A. Marriage and Cohabitation

Norton has provided the Court with a copy of her and Macon's marriage certificate executed on October 27, 1974. Norton Decl. Exh. A. Norton declared that she and Macon "divorced on or about 1982," approximately one year after the Insured's birth. Norton Decl. ¶ 17. Isaac has not presented admissible evidence tending to rebut the contention that Norton and Macon were still married at the time of the Insured's birth. Accordingly, the Court finds that Macon and Norton were married at the time of the Insured's birth.

The only remaining question is whether Norton and Macon cohabited during the time of conception (in or around late 1980). See Dawn D. v. Superior Court (Jerry K.), 17 Cal. 4th 932, 935 (1998) (noting that the relevant time period for cohabitation is conception). In her motion, Norton relies exclusively on her declaration to prove cohabitation.*fn2 Mot. at 12--13. Norton states that "[a]fter several years of marriage, and the births of my older children, Macon and I began to attempt trial periods of separation . . . At the time of conception of my son, the Insured, Macon and I lived together sporadically." Norton Decl. ¶¶ 5--6.

Isaac disputes this by suggesting that Norton sought dissolution of her marriage to Macon in 1979, and thereby implying Norton and Macon did not cohabit in late 1980.

Opp'n at 3--4. Isaac contends there is a triable issue as to cohabitation. Id.

On September 12, 2011, the Court heard oral argument as to this question and requested further briefing from Norton. On September 19, 2011, Norton filed a supplemental reply and supplemental declaration. In her supplemental declaration, Norton admits that in the late 1970s Macon "would regularly disappear from the family home for extended periods of time" to satisfy an apparent heroin and cocaine addiction and Norton "never knew when he would return or how long he would stay." Supplemental Declaration of Salina B. Norton ("Supp. Norton Decl.") ¶ 7. Norton maintains that Macon continued leaving for indefinite periods during and after the time of the Insured's conception and that she "never knew" when or if he would return. Id. ¶¶ 7, 11, 17. Moreover, Norton states that sometimes she would refuse to admit Macon into her home when he would return from an extended absence, at which point "he would kick the door in and make himself at home." Id. ¶ 11. Norton's statements-that she "never knew" when Macon would return to her home and sometimes attempted to deny his entry when he did return-tend to rebut her assertion of cohabitation. Thus, in light of these clarifications, the Court concludes that whether Macon was "cohabiting" with Norton at the time of the Insured's conception presents a triable issue of fact. Accordingly, the Court cannot rule as a matter of law that Macon meets the requirements of § 7540 to invoke its conclusive presumption of paternity, and summary judgment in favor of Norton is inappropriate.*fn3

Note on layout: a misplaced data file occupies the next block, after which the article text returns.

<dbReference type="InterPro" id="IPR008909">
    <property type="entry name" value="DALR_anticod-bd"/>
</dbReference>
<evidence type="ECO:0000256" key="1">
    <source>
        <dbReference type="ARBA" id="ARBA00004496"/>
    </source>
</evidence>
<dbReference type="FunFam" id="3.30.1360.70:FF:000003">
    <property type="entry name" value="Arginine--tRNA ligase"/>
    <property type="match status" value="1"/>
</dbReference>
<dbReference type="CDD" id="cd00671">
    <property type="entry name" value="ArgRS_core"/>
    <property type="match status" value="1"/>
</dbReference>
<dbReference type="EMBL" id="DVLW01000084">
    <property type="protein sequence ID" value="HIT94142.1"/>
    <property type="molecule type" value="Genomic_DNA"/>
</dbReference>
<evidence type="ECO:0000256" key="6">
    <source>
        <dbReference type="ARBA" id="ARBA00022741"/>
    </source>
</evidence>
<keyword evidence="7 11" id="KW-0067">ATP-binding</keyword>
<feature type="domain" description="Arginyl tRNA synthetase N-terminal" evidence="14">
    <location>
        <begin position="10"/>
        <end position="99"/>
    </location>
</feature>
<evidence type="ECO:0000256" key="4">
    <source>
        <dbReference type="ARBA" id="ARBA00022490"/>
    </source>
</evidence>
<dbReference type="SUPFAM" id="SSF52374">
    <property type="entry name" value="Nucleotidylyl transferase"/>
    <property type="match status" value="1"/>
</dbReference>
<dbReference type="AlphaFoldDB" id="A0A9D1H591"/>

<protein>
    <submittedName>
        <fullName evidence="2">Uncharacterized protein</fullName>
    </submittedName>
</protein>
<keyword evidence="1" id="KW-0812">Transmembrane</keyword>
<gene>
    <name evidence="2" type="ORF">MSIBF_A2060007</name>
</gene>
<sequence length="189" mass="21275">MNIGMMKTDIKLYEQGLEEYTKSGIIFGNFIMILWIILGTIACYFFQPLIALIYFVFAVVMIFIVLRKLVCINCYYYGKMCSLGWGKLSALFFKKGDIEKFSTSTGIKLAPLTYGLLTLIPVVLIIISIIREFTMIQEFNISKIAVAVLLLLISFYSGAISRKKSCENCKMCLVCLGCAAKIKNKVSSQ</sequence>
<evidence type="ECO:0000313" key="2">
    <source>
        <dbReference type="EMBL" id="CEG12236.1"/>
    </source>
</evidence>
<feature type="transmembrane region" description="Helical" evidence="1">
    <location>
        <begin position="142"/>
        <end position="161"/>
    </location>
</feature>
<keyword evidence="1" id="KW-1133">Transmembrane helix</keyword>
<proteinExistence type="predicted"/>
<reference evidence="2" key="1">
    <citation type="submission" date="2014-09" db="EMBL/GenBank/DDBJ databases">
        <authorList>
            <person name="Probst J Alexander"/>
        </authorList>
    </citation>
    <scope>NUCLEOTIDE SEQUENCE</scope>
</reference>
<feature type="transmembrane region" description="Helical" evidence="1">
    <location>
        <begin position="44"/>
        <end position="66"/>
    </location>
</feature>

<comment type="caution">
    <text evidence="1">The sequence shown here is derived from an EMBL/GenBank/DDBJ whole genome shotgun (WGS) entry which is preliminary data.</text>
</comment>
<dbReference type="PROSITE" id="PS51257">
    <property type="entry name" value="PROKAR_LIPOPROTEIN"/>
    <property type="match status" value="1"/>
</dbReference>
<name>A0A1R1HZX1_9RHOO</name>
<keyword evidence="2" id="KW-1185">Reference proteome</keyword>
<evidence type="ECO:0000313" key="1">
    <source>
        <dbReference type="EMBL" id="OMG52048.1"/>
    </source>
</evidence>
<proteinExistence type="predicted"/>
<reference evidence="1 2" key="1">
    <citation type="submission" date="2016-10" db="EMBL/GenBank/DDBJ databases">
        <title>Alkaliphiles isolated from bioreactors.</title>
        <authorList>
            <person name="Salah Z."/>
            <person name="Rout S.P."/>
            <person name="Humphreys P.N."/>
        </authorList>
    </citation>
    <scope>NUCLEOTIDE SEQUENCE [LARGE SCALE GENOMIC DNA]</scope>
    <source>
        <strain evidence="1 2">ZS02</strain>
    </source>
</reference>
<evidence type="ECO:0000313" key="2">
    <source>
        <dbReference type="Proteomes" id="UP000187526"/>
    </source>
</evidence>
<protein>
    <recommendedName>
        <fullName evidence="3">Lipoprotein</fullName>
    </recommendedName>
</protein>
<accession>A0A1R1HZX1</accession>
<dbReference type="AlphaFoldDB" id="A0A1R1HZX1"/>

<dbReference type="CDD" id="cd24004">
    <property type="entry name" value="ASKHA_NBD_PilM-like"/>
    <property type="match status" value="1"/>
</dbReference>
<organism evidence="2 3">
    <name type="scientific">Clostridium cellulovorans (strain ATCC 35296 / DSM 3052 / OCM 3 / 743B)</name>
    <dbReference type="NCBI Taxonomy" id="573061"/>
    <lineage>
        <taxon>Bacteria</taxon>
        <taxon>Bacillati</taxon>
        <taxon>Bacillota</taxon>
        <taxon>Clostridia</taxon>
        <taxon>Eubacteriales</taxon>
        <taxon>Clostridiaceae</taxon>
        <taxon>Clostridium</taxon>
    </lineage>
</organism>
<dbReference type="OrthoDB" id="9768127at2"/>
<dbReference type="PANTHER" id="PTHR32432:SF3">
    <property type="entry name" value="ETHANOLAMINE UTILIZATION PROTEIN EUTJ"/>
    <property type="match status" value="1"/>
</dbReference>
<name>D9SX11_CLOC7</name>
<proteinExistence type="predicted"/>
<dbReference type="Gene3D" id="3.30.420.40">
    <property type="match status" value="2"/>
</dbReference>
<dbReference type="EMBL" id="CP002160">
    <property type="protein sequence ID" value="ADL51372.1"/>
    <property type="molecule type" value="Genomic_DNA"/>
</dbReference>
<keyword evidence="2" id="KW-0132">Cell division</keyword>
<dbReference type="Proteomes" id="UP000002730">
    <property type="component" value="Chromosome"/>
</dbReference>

B. Norton's Request for Immediate Distribution of a Portion of the Benefits

Norton alternatively moves to be awarded "immediate distribution of [at least] the one-half of the Death Benefits which are not contested." Mot. at 2. It is undisputed that Norton is the Insured's mother. SGIMF ¶ 13. Isaac does not challenge the fact that Norton is entitled to at least one-half of the Benefits. Accordingly, the Court GRANTS in part Norton's motion seeking immediate distribution of the one-half of the Benefits which are not contested.


In accordance with the foregoing, the Court GRANTS in part and DENIES in part Norton's motion for summary judgment. The motion is granted insofar as the Court finds that Norton, the undisputed mother of the insured, is entitled to immediate distribution of one-half of the Death Benefits. The motion is denied insofar as Norton seeks a ruling that Macon is the Insured's father as a matter of law.


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cc: Fiscal Section